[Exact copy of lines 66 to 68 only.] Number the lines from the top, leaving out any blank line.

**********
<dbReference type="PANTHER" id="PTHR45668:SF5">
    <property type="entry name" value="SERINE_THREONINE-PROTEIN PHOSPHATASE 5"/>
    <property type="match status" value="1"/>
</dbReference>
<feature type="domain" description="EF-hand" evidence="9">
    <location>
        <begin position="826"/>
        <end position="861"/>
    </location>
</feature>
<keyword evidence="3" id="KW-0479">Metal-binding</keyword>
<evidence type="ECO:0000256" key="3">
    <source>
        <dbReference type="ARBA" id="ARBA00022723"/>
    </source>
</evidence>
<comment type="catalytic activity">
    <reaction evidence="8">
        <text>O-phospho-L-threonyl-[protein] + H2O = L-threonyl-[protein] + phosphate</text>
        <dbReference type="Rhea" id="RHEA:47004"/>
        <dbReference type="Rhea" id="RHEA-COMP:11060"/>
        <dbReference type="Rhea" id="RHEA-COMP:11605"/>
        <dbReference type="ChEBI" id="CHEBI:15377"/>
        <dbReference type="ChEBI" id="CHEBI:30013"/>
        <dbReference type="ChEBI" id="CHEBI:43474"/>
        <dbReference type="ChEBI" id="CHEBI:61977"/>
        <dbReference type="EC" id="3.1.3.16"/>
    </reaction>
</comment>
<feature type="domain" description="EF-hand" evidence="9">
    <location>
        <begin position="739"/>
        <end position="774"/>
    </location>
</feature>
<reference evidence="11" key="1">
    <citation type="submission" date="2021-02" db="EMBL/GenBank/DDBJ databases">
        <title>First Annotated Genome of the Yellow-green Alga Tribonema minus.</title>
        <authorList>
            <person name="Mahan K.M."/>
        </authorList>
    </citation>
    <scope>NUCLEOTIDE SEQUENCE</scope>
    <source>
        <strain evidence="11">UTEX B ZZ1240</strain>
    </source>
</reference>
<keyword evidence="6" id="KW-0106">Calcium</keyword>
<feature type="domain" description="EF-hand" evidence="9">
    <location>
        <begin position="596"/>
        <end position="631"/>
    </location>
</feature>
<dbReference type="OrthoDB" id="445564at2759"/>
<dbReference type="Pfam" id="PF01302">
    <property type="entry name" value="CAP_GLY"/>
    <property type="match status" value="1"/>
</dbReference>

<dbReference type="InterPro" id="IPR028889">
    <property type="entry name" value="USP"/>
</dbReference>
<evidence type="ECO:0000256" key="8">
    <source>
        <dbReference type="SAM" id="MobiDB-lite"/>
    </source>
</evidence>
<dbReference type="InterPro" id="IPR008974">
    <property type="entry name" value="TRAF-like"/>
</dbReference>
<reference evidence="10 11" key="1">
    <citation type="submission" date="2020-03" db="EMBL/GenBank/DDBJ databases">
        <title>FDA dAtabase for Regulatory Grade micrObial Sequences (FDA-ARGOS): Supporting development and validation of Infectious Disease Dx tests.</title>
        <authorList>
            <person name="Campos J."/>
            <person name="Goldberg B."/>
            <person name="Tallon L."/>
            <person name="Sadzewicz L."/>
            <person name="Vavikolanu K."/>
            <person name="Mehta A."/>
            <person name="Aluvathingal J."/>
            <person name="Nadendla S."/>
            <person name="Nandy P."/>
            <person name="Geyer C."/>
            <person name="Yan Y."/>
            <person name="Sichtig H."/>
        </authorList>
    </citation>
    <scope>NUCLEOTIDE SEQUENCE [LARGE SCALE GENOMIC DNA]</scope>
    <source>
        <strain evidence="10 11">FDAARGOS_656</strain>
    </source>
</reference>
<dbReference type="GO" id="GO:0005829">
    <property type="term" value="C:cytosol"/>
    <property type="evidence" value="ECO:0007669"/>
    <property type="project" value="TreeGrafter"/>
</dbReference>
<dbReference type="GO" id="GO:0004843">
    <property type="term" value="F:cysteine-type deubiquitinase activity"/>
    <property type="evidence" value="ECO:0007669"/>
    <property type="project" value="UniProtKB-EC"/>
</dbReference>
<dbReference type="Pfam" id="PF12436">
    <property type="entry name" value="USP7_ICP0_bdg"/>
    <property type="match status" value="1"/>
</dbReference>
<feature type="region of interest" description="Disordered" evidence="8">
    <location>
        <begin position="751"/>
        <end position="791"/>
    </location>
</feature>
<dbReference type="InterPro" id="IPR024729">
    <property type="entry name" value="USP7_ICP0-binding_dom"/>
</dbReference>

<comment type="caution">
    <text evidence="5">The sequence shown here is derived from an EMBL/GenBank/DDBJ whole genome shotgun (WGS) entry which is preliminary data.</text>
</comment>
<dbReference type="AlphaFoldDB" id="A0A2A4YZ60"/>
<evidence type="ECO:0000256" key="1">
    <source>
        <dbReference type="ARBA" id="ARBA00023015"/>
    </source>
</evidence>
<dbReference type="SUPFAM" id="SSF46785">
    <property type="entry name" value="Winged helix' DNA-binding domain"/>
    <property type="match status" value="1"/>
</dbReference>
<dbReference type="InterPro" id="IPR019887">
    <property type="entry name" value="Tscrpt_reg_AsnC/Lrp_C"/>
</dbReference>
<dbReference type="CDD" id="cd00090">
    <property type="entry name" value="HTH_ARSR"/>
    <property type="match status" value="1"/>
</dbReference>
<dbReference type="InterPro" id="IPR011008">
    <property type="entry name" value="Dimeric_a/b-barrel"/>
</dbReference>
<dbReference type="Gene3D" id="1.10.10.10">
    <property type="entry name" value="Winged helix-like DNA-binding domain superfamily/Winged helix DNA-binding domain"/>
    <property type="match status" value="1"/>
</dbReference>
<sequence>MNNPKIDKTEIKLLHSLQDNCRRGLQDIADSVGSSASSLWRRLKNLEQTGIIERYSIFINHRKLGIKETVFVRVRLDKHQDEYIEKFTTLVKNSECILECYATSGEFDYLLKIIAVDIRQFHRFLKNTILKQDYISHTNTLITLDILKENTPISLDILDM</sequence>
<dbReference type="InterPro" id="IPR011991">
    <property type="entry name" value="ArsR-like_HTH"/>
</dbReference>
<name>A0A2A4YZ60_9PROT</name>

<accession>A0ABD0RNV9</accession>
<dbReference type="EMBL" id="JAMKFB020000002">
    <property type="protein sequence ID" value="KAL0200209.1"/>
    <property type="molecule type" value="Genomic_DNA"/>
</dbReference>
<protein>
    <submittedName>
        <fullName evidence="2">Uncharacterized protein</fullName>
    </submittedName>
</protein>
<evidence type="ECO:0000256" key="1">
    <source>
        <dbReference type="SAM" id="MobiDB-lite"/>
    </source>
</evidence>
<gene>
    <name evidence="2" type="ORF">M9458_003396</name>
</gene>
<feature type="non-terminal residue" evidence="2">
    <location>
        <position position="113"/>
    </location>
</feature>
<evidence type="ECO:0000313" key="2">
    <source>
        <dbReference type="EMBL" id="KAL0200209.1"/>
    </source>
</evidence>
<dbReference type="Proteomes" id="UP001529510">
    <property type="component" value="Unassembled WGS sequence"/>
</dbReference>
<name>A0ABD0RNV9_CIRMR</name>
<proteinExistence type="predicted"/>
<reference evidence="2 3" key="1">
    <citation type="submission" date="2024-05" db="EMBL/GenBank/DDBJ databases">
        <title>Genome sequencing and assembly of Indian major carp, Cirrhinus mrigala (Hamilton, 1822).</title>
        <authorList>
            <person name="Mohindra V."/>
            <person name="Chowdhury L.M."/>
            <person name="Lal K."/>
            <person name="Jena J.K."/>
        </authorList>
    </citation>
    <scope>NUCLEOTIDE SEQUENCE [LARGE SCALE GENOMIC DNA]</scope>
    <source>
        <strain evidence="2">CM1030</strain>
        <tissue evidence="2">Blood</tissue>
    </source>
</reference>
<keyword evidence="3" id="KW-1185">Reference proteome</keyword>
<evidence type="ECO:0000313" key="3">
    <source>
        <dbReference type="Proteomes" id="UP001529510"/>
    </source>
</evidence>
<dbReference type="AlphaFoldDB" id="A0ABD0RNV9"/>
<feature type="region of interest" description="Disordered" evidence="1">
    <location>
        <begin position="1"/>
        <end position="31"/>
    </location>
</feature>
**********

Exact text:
    </source>
</evidence>
<dbReference type="InterPro" id="IPR008974">